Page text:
What's more as a bonus (the acceptable face of the bonus) there's an explanation of the whole LIBOR scandal business - and an in-depth analysis of China's finances and why there is a lot of potential for problems there too. Of course, you have to have an interest in current affairs/business and finance to find this as fascinating as I did, but it is important reading if you want to get on top of this crucial world situation affecting all our livelihoods.

One thing Robert Peston is famous for is his rather strange, drawling intonation and the book does have an equivalent in a habit of far too often saying 'In other words' or 'Put simply this means' or something similar. Time and again he will make a statement and then re-state it in simple terms. (He actually does this twice in a single paragraph at one point.) Usually the restatement is valuable, and sometimes having both versions helps because one uses the terminology you often hear but don't understand and the other clarifies - but it does happen far too often. I also ought to mention Laurence Knight who appears in very small letters on the front - he presumably co-wrote the book, so part of the acknowledgement for an excellent bit of work should go to him.

If you were baffled by the credit crunch, banking behaviour, the Eurozone crisis or any combination thereof and want to know more, this is definitely the book for you.
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on 25 October 2012
As a lay person it is very difficult indeed to truly comprehend the big picture of the current financial situation. I have read the other reviews of this book, some of which go into considerable descriptive detail so I will not attempt to replicate this here. Robert Peston has a very distinctive style which may not be to everyone's taste but I love it! Some of the concepts he has to explain are pretty complex and I appreciate the way in which he explains them in several different ways and then tells you what is really important with his trademark phrase: 'Now here's the thing'. The fact that he does not provide a definitive solution, which I have seen as a complaint, seems to me to be a bit much considering what a masterly job he has done in analysing the problems. I think a simplistic solution is neither probable nor desirable but there are plenty of ideas about the direction we should go and, frankly, it is not something government can solve alone anyway. What does come out of this is just how minor are the supposed points of difference between Labour and the ConDems.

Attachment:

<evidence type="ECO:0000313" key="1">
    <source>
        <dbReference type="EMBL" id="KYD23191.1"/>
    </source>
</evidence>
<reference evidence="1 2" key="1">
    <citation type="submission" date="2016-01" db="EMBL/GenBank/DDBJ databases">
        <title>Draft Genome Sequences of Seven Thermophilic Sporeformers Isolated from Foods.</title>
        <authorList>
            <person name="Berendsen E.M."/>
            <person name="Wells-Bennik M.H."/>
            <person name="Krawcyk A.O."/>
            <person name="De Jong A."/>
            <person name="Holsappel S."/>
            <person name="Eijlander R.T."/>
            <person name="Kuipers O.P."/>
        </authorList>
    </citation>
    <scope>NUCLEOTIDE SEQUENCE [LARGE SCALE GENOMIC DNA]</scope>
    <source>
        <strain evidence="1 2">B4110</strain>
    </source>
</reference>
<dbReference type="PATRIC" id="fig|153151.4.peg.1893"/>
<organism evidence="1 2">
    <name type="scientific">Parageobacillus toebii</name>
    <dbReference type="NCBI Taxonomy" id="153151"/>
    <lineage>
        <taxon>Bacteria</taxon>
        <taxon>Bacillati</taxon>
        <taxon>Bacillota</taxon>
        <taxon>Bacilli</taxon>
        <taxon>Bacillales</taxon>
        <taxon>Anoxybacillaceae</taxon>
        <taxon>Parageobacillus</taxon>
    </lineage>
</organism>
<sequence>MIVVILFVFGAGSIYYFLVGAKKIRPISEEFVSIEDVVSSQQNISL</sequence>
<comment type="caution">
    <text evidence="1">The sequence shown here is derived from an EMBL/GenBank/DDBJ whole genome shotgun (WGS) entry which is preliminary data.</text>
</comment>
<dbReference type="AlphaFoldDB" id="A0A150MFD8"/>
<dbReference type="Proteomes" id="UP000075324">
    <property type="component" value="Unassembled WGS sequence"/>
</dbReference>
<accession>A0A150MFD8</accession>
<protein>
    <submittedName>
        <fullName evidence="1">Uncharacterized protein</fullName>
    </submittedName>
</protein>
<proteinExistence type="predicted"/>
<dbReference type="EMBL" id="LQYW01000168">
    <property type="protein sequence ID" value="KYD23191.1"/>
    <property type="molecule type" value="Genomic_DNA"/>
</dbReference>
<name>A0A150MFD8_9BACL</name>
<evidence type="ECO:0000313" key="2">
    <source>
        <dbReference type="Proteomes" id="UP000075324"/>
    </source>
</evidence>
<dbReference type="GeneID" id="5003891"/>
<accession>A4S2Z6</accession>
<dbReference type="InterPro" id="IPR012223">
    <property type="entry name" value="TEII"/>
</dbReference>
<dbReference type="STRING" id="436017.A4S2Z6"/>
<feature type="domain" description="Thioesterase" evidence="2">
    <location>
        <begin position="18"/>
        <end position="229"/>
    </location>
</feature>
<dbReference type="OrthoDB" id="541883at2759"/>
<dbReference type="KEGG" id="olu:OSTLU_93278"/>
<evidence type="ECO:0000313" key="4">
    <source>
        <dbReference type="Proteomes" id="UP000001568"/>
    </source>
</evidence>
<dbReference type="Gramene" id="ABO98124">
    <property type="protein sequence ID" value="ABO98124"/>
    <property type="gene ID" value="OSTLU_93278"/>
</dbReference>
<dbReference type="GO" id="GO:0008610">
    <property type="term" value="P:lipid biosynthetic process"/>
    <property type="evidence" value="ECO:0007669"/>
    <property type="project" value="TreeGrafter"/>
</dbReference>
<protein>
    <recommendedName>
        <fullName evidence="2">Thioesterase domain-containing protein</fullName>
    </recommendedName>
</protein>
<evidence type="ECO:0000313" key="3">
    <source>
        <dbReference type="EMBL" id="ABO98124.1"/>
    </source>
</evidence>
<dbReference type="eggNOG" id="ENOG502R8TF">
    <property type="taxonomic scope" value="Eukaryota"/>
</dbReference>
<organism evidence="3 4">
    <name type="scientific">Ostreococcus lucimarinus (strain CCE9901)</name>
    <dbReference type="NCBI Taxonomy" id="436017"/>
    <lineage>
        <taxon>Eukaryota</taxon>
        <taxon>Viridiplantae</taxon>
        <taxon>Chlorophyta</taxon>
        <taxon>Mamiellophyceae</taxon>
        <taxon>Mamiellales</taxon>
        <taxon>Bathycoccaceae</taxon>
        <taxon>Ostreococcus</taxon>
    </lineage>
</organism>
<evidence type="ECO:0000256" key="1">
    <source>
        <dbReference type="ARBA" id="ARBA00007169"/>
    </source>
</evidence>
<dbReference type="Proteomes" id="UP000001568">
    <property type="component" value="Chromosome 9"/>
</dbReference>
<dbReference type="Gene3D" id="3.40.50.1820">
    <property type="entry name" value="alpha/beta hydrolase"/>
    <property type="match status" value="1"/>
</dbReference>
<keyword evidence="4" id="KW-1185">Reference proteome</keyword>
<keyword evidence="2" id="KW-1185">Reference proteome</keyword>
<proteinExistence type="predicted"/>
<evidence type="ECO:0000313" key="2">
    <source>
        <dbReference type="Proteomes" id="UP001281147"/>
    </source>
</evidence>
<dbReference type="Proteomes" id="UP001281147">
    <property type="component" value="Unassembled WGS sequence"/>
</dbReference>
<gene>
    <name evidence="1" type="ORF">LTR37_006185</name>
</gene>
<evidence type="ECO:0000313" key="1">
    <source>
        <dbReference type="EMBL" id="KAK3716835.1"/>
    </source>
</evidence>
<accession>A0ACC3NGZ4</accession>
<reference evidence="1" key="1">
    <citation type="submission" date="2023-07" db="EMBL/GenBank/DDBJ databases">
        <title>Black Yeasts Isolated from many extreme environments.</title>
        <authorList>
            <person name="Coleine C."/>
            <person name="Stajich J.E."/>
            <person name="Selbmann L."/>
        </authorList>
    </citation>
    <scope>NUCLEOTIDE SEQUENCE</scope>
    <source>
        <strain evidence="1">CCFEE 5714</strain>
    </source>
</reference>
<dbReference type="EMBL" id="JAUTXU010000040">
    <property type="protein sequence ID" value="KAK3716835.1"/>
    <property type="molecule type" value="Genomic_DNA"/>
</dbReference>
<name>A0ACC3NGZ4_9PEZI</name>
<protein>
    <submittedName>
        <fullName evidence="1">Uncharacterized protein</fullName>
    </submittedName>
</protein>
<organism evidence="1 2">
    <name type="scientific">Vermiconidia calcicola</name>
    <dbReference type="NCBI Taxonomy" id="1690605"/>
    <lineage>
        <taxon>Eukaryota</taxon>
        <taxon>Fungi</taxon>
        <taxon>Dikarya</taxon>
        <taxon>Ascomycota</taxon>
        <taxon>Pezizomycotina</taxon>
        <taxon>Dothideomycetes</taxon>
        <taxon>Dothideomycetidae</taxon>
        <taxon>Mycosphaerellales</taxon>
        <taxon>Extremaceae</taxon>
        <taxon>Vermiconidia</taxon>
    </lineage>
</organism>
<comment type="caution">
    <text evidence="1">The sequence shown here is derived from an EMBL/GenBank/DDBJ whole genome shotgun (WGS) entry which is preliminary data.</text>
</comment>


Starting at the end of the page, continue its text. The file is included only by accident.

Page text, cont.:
I have seen criticism that the book was written quickly but I don't see this as necessarily bad. However speedily it was written it has been well proof-read as I could not find any errors. My criticism is reserved for the process of 'Kindelisation' which has led to 2 fundamental flaws: Firstly the book is not recognised as being English by the Kindle dictionary system and secondly what looks like an excellent and comprehensive index lacks any numbers!!!
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1 of 1 people found the following review helpful
on 16 March 2014
This is a well written book by a man who is better poised than most to talk about the subject at hand. He goes into detail explaining what happened, the likely outcomes and who's to blame.

My only criticism is that for a book aimed at the economic layman, he delves a bit too deeply into very dry areas of banking that are of little interest to anyone who doesn't work in the field. This made it difficult to read at times and caused me to skip to the end of the chapter more than once.
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TOP 500 REVIEWERon 11 November 2014
This is good and approachable mainstream analysis of how and why a 2007 liquidity freeze in the CDO securitisation markets turned into the most devastaing financial catastrophe since the 1930s.

If you tend to glaze over and roll your eyes at the mention of CDO securitisation markets and liquidity freezes, then this book is for you! Peston uses his best man-in-the-pub tone to explain, clearly and simply, what these things are and why they mattered so much in 2007/8. I can't think of a single journalist who had better access to the UK's financial movers and shakers at this critical time, and the most exciting parts of this book (yes, really) are Peston's gripping inside story of how Northern Rock unravelled in 2007 and how contagion from the US bond markets came within a whisker of bankrupting the UK in September 2008. It's an almost unbelievable story, and one that's well worth reading.

Peston tells his tale very well indeed but, for my money, his account lacks the penetrating wit and elegance of John Lanchester's Whoops!: Why everyone owes everyone and no one can pay' If you only buy one book on the financial crisis, my advice would be to head straight to Lanchester. If you can't quite believe what Lanchester says, and you feel you need a second opinion, then Peston's your man!
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1 of 1 people found the following review helpful
on 21 November 2013
This book needs some serious editing to improve the reader experience and information transfer. Whilst Peston may be able to get away with it on TV, there is no excuse for it in the written word. There are useful insights and explanation buried in there, so he does understand the issues and the history. You do have to ask, however, given that knowledge why he is so forgiving and accommodating to the politicians responsible when he is interviewing them.
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1 of 1 people found the following review helpful
on 29 August 2013
I have read a number of accounts of the 2008 banking crisis and subsequent impact on the world economy. So why read this? Well for the for the 1st time I got an insight into the Basel rules and how they may have contributed to the problem but also a very clear view about what needs to be done differently in future. The analysis of the growth in china and its flaws was insightful. Fairly easy read for complex topic